Business isn’t gangbusters, but there’s a steady stream of new office, industrial and medical real estate projects.
New office, industrial and medical real estate projects continue to percolate in the Twin Cities development pipeline, but as in other recent postrecession years, the number and scope of the projects are modest.
Nevertheless, a trio of developers active in the Twin Cities said this week that they’ve been able to pull off new projects despite tight financing, rising costs and limited demand, in part, by picking the right locations and competing hard for a relative handful of expanding businesses.
Speaking Tuesday in Golden Valley at a panel hosted by the Minnesota chapter of the Commercial Real Estate Development Association, Mark Davis, principal of the Davis Group, Tim Elam of Indianapolis-based Scannell Properties and United Properties Executive Vice President Bill Katter talked about how they’ve been able to keep business humming.
Panel moderator Murray Kornberg of CBRE Capital Markets Group put the current situation into perspective: In the 1980s, 126 million square feet per year of office space was developed nationwide, while during a second peak period from 1998 to 2002, 83 million square feet per year came on line. CBRE is predicting only 18 million square feet of new office development per year from 2013 to 2015.
“The story for industrial isn’t that much different,” he said. “You can see we’re really at the bottom of the cycle here in the delivery of both types of products. It’s not surprising, given where we’ve been in the last five years.”
The niche probably least affected is medical real estate, which is dominated by a small group of health care providers seeking to expand into new markets or replace aging facilities.
Davis, whose company has built 457,000 square feet of medical office building space since 2010, said his pipeline includes a new 56,700 square foot building opening next month in Vadnais Heights, anchored by a new Allina Health clinic.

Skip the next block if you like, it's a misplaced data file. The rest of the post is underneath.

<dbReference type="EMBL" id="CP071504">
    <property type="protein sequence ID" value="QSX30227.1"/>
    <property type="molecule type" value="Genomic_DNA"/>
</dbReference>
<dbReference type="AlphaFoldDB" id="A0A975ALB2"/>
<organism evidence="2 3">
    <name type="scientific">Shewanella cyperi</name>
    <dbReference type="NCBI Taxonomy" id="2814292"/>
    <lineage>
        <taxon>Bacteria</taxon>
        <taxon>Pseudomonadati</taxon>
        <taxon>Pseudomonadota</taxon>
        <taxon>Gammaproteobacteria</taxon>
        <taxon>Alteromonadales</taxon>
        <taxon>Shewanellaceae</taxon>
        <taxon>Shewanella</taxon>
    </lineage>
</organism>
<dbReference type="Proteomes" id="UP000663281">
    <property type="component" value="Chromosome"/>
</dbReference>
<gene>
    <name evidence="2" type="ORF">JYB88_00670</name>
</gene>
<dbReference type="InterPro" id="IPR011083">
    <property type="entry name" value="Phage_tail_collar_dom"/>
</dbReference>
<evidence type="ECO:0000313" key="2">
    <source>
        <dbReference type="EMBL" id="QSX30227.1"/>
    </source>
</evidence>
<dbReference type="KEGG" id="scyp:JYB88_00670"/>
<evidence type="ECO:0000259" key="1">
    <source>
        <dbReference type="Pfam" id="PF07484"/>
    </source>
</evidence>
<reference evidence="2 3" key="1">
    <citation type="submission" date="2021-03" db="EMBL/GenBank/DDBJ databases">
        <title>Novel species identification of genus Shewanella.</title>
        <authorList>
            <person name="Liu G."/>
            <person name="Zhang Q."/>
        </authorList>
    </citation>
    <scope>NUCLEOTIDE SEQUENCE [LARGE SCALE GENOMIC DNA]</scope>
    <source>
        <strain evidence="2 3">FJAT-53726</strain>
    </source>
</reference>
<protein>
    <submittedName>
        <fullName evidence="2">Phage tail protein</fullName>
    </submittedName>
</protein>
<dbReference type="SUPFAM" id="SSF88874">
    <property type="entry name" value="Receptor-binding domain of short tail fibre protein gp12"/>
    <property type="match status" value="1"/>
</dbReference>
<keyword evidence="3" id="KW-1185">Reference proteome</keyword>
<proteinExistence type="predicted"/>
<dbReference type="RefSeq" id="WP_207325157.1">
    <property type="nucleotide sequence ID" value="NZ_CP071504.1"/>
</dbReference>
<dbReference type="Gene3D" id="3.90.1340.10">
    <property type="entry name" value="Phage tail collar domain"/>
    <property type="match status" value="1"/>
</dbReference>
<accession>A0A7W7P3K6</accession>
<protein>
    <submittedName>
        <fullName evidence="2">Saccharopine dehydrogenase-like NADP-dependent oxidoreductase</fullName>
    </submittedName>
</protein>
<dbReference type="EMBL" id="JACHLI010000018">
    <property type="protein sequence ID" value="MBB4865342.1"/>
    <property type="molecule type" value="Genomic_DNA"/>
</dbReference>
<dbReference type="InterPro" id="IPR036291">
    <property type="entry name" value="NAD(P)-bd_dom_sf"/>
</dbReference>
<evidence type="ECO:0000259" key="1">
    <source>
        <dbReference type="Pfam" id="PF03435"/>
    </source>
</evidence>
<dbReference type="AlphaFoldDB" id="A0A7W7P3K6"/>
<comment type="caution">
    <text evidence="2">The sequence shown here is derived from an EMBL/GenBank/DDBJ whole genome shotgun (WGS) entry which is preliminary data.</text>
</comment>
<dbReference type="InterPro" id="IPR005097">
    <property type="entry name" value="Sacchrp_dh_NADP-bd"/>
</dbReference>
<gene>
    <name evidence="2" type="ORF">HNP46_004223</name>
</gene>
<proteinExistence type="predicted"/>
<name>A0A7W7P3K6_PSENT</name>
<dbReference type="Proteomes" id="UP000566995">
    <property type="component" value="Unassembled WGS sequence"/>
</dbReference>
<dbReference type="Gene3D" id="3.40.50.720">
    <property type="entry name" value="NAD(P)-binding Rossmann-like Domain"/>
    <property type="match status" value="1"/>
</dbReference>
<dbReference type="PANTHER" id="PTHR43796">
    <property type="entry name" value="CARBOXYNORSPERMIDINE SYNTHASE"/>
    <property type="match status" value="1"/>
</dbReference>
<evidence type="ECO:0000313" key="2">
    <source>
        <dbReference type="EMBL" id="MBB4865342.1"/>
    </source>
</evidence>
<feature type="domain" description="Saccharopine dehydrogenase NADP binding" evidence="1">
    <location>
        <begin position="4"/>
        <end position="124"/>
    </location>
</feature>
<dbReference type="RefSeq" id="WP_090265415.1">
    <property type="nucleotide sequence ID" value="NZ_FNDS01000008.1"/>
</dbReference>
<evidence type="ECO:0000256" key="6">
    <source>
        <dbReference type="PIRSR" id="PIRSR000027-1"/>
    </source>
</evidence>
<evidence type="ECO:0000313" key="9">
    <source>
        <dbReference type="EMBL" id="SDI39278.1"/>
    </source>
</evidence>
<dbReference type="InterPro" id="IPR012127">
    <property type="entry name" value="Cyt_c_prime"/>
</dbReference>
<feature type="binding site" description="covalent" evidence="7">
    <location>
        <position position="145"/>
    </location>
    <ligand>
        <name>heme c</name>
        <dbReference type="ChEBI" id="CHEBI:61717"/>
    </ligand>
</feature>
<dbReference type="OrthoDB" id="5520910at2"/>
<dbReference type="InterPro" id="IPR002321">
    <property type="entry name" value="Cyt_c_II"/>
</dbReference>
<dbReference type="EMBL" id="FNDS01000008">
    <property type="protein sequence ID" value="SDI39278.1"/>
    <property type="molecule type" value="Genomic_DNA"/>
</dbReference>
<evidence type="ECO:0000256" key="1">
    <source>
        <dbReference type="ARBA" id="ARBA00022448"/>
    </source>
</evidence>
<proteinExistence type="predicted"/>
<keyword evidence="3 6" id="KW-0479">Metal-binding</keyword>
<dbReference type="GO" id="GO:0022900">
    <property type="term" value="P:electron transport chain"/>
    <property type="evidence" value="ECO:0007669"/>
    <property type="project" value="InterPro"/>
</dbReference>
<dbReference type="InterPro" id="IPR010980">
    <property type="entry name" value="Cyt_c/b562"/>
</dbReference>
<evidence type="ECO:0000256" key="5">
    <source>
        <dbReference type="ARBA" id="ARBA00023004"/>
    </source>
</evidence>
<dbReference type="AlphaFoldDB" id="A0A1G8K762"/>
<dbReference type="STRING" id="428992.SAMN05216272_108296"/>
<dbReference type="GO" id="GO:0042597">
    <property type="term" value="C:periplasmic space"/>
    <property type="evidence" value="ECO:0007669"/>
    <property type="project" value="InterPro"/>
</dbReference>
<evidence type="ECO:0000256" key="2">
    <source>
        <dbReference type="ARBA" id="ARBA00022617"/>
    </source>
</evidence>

The key to obtaining construction financing nowadays is to have the projects substantially pre-leased, he told the audience of commercial real estate players.
“Last week we started a new project along Interstate 394 which is 100 percent pre-leased by Minnesota Eye Consultants, and we will soon begin work on a multitenant building on Hwy. 7 in Minnetonka for which North Memorial Health Care is the anchor,” Davis said. “We need them to be at least 60 to 70 percent pre-leased to be comfortable.”
In the industrial real estate sector, a key to fresh development is for Minnesota to remain competitive on costs with other states as national and regional companies look to upgrade their logistics networks, added Elam, whose Scannell Properties is building a 280,000-square-foot distribution facility for FedEx in Maple Grove.
“I compared the construction costs between the Maple Grove project and comparable one we’re doing for FedEx in Indianapolis and found they were 8.8 percent higher here, which is actually lower than I expected,” he said. “Maybe that’s because of contractors fighting for business and the lack of construction opportunities.”
Permitting and impact fees (levied by local governments), however, were 373 percent higher, Elam noted, and 100 percent higher than the average of four bulk distribution projects Scannell has performed in the Chicago area.
Don Jacobson is a St. Paul-based freelance writer and former editor of the Minnesota Real Estate Journal. He has covered Twin Cities commercial real estate issues for about a decade.